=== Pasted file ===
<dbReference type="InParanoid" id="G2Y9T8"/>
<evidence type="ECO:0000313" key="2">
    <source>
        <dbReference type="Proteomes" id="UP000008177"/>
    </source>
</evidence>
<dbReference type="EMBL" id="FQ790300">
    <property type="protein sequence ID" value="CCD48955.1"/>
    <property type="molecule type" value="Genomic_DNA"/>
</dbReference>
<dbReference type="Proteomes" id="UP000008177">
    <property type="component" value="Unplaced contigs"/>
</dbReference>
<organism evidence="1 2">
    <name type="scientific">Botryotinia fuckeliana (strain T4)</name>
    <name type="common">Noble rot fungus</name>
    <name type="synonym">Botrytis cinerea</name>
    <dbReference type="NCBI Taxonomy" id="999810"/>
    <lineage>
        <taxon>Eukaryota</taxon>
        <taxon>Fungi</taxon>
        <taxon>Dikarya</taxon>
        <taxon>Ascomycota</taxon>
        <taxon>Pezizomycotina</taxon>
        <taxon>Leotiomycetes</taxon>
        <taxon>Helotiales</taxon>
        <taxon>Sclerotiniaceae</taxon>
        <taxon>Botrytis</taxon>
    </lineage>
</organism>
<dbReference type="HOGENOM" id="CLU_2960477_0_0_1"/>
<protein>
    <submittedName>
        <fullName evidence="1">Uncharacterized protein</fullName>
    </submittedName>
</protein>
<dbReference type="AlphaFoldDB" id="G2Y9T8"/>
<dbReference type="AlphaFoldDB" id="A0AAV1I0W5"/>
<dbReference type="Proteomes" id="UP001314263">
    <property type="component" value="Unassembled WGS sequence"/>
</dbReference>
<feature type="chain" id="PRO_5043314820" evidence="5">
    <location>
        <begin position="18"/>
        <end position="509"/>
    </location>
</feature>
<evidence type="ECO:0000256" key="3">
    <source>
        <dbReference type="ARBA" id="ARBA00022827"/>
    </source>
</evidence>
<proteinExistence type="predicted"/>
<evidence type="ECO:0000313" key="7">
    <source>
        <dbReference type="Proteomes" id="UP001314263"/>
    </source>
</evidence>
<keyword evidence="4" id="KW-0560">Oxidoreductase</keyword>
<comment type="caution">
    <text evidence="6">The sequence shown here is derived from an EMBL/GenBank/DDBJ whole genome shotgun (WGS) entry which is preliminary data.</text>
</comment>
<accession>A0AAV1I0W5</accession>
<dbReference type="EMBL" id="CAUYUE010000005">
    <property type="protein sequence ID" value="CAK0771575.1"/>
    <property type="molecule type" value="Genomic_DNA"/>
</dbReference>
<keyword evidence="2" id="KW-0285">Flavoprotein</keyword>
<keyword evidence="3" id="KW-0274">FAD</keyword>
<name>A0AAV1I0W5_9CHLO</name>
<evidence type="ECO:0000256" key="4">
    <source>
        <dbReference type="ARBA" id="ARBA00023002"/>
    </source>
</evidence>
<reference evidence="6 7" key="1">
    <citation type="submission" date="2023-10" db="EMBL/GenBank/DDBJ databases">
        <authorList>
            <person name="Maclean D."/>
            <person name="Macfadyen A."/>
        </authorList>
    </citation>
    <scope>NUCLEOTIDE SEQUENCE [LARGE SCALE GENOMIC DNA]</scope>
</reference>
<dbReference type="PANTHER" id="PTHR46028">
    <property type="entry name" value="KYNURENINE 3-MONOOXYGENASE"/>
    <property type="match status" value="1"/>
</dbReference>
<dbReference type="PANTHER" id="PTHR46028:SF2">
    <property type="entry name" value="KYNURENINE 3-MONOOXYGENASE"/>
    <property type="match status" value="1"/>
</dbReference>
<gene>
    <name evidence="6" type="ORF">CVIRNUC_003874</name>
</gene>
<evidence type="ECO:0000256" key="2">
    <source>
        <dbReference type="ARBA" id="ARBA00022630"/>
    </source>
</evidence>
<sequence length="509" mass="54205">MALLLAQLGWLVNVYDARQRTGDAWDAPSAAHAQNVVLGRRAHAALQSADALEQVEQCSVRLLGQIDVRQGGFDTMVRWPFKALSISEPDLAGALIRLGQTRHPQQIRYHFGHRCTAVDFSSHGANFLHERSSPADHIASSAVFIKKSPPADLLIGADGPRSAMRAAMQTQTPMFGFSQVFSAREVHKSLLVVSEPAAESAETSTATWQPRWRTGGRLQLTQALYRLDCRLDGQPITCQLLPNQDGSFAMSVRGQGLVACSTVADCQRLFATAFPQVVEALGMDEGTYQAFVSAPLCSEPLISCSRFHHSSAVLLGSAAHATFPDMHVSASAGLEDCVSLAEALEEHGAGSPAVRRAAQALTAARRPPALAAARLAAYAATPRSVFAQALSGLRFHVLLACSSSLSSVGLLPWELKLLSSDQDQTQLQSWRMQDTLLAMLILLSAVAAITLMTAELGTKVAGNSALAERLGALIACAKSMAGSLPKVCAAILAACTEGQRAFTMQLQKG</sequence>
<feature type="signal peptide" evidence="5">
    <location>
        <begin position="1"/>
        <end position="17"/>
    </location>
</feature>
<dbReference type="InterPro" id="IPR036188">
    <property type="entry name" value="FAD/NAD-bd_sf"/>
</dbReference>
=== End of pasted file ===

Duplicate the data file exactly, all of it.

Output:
<dbReference type="InParanoid" id="G2Y9T8"/>
<evidence type="ECO:0000313" key="2">
    <source>
        <dbReference type="Proteomes" id="UP000008177"/>
    </source>
</evidence>
<dbReference type="EMBL" id="FQ790300">
    <property type="protein sequence ID" value="CCD48955.1"/>
    <property type="molecule type" value="Genomic_DNA"/>
</dbReference>
<dbReference type="Proteomes" id="UP000008177">
    <property type="component" value="Unplaced contigs"/>
</dbReference>
<organism evidence="1 2">
    <name type="scientific">Botryotinia fuckeliana (strain T4)</name>
    <name type="common">Noble rot fungus</name>
    <name type="synonym">Botrytis cinerea</name>
    <dbReference type="NCBI Taxonomy" id="999810"/>
    <lineage>
        <taxon>Eukaryota</taxon>
        <taxon>Fungi</taxon>
        <taxon>Dikarya</taxon>
        <taxon>Ascomycota</taxon>
        <taxon>Pezizomycotina</taxon>
        <taxon>Leotiomycetes</taxon>
        <taxon>Helotiales</taxon>
        <taxon>Sclerotiniaceae</taxon>
        <taxon>Botrytis</taxon>
    </lineage>
</organism>
<dbReference type="HOGENOM" id="CLU_2960477_0_0_1"/>
<protein>
    <submittedName>
        <fullName evidence="1">Uncharacterized protein</fullName>
    </submittedName>
</protein>
<dbReference type="AlphaFoldDB" id="G2Y9T8"/>
<dbReference type="AlphaFoldDB" id="A0AAV1I0W5"/>
<dbReference type="Proteomes" id="UP001314263">
    <property type="component" value="Unassembled WGS sequence"/>
</dbReference>
<feature type="chain" id="PRO_5043314820" evidence="5">
    <location>
        <begin position="18"/>
        <end position="509"/>
    </location>
</feature>
<evidence type="ECO:0000256" key="3">
    <source>
        <dbReference type="ARBA" id="ARBA00022827"/>
    </source>
</evidence>
<proteinExistence type="predicted"/>
<evidence type="ECO:0000313" key="7">
    <source>
        <dbReference type="Proteomes" id="UP001314263"/>
    </source>
</evidence>
<keyword evidence="4" id="KW-0560">Oxidoreductase</keyword>
<comment type="caution">
    <text evidence="6">The sequence shown here is derived from an EMBL/GenBank/DDBJ whole genome shotgun (WGS) entry which is preliminary data.</text>
</comment>
<accession>A0AAV1I0W5</accession>
<dbReference type="EMBL" id="CAUYUE010000005">
    <property type="protein sequence ID" value="CAK0771575.1"/>
    <property type="molecule type" value="Genomic_DNA"/>
</dbReference>
<keyword evidence="2" id="KW-0285">Flavoprotein</keyword>
<keyword evidence="3" id="KW-0274">FAD</keyword>
<name>A0AAV1I0W5_9CHLO</name>
<evidence type="ECO:0000256" key="4">
    <source>
        <dbReference type="ARBA" id="ARBA00023002"/>
    </source>
</evidence>
<reference evidence="6 7" key="1">
    <citation type="submission" date="2023-10" db="EMBL/GenBank/DDBJ databases">
        <authorList>
            <person name="Maclean D."/>
            <person name="Macfadyen A."/>
        </authorList>
    </citation>
    <scope>NUCLEOTIDE SEQUENCE [LARGE SCALE GENOMIC DNA]</scope>
</reference>
<dbReference type="PANTHER" id="PTHR46028">
    <property type="entry name" value="KYNURENINE 3-MONOOXYGENASE"/>
    <property type="match status" value="1"/>
</dbReference>
<dbReference type="PANTHER" id="PTHR46028:SF2">
    <property type="entry name" value="KYNURENINE 3-MONOOXYGENASE"/>
    <property type="match status" value="1"/>
</dbReference>
<gene>
    <name evidence="6" type="ORF">CVIRNUC_003874</name>
</gene>
<evidence type="ECO:0000256" key="2">
    <source>
        <dbReference type="ARBA" id="ARBA00022630"/>
    </source>
</evidence>
<sequence length="509" mass="54205">MALLLAQLGWLVNVYDARQRTGDAWDAPSAAHAQNVVLGRRAHAALQSADALEQVEQCSVRLLGQIDVRQGGFDTMVRWPFKALSISEPDLAGALIRLGQTRHPQQIRYHFGHRCTAVDFSSHGANFLHERSSPADHIASSAVFIKKSPPADLLIGADGPRSAMRAAMQTQTPMFGFSQVFSAREVHKSLLVVSEPAAESAETSTATWQPRWRTGGRLQLTQALYRLDCRLDGQPITCQLLPNQDGSFAMSVRGQGLVACSTVADCQRLFATAFPQVVEALGMDEGTYQAFVSAPLCSEPLISCSRFHHSSAVLLGSAAHATFPDMHVSASAGLEDCVSLAEALEEHGAGSPAVRRAAQALTAARRPPALAAARLAAYAATPRSVFAQALSGLRFHVLLACSSSLSSVGLLPWELKLLSSDQDQTQLQSWRMQDTLLAMLILLSAVAAITLMTAELGTKVAGNSALAERLGALIACAKSMAGSLPKVCAAILAACTEGQRAFTMQLQKG</sequence>
<feature type="signal peptide" evidence="5">
    <location>
        <begin position="1"/>
        <end position="17"/>
    </location>
</feature>
<dbReference type="InterPro" id="IPR036188">
    <property type="entry name" value="FAD/NAD-bd_sf"/>
</dbReference>